Questions to Ask at Medical School Interviews

Padya Paramita

Questions to Ask at Medical School Interviews

Once you've submitted your AMCAS, written your secondaries, and after what might have been a very impatient waiting period, if you’ve received one or more medical school interview invitations, congrats! You’re almost at the finish line, and your chances of gaining admission in this cutthroat process has increased substantially. While you should obviously practice the most common interview questions, there’s another component you must prepare to face. More likely than not, you will be asked if you have any questions for the student or faculty member at the end of your interview. A student with no questions may seem disinterested. So, before you think you’re ready to face the committee, make sure you’ve thought about questions to ask at medical school interviews.

If you’re trying to brainstorm points of inquiry that you think will impress the admissions committee - you’re not taking the entirely correct approach. You should genuinely want to learn more and at the same time demonstrate your enthusiasm for the medical program. To guide you through some ideas, I’ve included a list of questions to ask at medical school interviews geared towards faculty members and current students, along with factors to consider when thinking about how to strategize the final component of this make-or-break phase.

List of Questions to Ask at Medical School Interviews

Be aware of the role of your interviewer before you ask them literally any question. Your interview might be conducted by a faculty member (who could also be a practicing clinician), or a current student. A traditional interview is one-on-one and lasts for about 30 to 45 minutes, so depending on how much time you have, you need to think about a handful of questions to ask at medical school interviews and keep the conversation going. You don’t want this crucial third stage to end abruptly or too early!

As you plan the questions to ask at medical school interviews, think carefully about what it is that you actually want to know about the school. Your questions could range from clarification about the curriculum to curiosity about how students spend their weekends. Take a look at the questions we’ve included to get an idea of the way you should phrase them.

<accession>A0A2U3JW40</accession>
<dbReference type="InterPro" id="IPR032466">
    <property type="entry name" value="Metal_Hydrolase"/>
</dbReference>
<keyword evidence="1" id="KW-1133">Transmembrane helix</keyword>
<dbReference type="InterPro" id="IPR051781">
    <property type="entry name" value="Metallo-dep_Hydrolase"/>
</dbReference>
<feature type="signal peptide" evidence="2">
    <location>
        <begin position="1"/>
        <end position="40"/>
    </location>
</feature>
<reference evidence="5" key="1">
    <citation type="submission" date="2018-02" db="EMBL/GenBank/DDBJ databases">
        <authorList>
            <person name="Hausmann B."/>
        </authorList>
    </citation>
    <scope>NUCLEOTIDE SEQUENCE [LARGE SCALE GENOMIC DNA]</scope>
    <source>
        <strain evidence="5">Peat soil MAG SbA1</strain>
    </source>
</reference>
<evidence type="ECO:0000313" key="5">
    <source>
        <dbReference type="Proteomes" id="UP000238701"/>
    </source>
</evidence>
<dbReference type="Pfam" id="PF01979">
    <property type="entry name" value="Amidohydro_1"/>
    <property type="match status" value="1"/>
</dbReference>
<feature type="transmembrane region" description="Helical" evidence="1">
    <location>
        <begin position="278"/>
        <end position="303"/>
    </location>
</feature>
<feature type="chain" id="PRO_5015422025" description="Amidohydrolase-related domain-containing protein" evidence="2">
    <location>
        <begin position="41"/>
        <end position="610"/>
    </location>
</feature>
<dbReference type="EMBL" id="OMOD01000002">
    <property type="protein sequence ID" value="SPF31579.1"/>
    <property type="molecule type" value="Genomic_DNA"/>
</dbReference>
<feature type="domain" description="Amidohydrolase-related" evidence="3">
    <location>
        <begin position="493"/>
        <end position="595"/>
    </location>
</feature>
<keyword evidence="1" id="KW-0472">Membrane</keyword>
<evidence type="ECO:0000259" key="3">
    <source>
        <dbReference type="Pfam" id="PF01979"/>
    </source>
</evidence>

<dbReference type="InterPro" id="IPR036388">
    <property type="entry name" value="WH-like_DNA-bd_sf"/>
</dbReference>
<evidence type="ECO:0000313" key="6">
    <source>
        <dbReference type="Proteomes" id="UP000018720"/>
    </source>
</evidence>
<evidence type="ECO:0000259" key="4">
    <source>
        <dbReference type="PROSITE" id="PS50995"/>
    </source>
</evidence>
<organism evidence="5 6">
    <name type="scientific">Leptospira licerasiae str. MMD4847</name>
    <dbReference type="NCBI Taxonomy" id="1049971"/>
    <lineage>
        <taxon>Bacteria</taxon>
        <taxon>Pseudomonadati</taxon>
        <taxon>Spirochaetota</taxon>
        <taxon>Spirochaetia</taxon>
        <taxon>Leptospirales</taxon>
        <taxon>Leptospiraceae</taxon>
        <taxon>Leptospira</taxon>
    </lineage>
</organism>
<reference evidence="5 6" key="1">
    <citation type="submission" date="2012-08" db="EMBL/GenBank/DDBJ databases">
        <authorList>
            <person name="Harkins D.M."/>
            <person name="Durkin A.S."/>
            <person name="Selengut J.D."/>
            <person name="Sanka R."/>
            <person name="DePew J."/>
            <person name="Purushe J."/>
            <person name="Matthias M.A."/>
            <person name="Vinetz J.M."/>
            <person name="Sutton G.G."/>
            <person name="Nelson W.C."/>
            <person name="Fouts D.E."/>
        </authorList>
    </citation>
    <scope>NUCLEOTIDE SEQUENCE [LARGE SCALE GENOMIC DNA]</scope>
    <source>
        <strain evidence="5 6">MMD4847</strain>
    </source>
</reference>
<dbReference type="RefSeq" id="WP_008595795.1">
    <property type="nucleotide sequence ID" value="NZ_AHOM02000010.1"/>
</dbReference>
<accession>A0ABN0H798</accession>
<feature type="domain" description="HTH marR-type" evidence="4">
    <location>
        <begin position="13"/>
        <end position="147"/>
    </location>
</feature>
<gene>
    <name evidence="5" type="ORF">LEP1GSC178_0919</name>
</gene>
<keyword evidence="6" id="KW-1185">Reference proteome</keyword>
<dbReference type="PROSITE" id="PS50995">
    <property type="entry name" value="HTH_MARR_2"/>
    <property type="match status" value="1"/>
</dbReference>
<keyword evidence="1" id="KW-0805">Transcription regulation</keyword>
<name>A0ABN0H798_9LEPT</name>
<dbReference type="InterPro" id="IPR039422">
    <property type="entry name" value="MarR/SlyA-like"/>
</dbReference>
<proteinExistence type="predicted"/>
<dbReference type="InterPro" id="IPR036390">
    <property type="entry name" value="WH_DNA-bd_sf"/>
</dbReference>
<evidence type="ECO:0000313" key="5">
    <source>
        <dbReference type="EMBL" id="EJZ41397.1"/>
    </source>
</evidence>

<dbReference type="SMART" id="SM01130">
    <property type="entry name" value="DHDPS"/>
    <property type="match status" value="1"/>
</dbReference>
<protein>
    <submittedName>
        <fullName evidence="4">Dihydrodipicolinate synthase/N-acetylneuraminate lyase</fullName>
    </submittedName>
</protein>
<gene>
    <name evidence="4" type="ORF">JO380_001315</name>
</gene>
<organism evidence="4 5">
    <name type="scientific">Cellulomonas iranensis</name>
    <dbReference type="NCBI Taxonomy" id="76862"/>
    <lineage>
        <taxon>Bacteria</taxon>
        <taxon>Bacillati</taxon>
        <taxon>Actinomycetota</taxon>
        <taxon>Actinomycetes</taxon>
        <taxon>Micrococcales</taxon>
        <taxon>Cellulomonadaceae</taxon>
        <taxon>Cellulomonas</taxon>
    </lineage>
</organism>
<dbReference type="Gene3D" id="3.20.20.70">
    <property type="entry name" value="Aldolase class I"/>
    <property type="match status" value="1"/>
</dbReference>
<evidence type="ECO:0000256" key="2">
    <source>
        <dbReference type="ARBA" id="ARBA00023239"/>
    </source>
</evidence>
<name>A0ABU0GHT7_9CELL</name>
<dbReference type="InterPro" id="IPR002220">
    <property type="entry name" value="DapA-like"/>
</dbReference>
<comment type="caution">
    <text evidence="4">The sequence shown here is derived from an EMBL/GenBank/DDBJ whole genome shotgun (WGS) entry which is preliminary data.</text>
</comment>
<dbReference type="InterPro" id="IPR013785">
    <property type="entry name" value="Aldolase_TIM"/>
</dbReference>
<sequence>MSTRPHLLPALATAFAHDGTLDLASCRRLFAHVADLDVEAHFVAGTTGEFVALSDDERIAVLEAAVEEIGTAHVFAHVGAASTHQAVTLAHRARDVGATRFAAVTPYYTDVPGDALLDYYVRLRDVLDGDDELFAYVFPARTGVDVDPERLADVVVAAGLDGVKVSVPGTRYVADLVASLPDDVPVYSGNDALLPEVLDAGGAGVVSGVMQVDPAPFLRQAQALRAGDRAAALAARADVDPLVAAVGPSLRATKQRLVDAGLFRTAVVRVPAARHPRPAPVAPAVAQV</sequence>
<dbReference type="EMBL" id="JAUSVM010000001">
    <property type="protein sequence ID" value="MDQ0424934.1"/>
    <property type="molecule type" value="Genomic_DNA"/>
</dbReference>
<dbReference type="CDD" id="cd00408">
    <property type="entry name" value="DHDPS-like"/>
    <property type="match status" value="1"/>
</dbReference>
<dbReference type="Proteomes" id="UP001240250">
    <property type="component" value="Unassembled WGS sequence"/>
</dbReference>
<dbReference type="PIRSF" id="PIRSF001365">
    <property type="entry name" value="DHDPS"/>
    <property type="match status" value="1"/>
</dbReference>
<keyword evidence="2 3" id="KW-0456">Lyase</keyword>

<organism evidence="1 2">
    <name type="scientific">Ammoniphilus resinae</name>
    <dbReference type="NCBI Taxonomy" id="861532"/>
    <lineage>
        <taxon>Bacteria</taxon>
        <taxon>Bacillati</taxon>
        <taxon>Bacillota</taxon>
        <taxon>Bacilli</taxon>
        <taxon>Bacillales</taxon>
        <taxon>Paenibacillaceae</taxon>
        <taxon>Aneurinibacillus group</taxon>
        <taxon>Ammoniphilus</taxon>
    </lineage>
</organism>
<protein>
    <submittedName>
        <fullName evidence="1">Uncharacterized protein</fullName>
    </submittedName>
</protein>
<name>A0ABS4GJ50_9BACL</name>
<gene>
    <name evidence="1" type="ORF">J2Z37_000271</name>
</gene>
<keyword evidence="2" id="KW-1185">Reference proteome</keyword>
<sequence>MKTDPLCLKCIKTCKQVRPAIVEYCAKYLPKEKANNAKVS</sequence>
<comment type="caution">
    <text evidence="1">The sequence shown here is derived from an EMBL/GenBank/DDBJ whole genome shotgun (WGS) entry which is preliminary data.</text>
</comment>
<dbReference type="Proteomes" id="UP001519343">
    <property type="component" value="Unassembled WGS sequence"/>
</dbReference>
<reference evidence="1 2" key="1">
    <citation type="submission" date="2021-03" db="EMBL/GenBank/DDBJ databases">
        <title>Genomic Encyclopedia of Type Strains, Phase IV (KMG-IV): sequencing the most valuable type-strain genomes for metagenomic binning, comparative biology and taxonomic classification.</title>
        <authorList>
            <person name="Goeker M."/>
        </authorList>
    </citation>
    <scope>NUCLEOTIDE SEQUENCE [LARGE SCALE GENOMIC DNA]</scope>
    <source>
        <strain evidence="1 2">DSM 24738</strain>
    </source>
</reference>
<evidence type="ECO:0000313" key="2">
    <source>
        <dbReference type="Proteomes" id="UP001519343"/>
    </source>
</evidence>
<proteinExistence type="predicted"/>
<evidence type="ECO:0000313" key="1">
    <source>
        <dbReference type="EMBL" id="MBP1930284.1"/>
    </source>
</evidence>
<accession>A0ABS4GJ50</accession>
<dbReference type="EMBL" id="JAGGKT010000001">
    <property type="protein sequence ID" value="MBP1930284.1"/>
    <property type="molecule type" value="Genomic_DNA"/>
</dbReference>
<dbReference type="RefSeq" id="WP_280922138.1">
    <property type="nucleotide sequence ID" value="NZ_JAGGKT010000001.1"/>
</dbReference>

Questions to Ask a Current Student 

  • Why did you choose this medical school? Which components stood out to you the most when you were applying?
  • If you could change anything about this medical school, what would you change?
  • What is this town like?
  • If there was something you could add to the program, what would it be?
  • How do your peers like X curriculum?
  • What are the opportunities for research?
  • Are there any upcoming events or projects at your school that you’re looking forward to?
  • What’s something you wish you knew before starting medical school at this program?
  • What is the social life like for students? Do you spend time with your peers outside the classroom?
  • Do any of the students have outside jobs?
  • What’s your current favorite class?
  • Who is your favorite professor?
  • What kind of extracurricular facilities are available at the school?
  • Does the school offer career counseling services?
  • Do students have electronic access to journals or textbooks?
  • Are there services/staff available to assist students with budgeting and financial planning?
  • Is there a particular spot where you enjoy studying? Do students have designated study spaces?
  • What’s a typical day like for you?
  • What opportunities are available for students to volunteer in the community? Are you involved with community service?
  • Do students generally live close to campus? Do you need a car to get around?

Questions to Ask a Faculty Member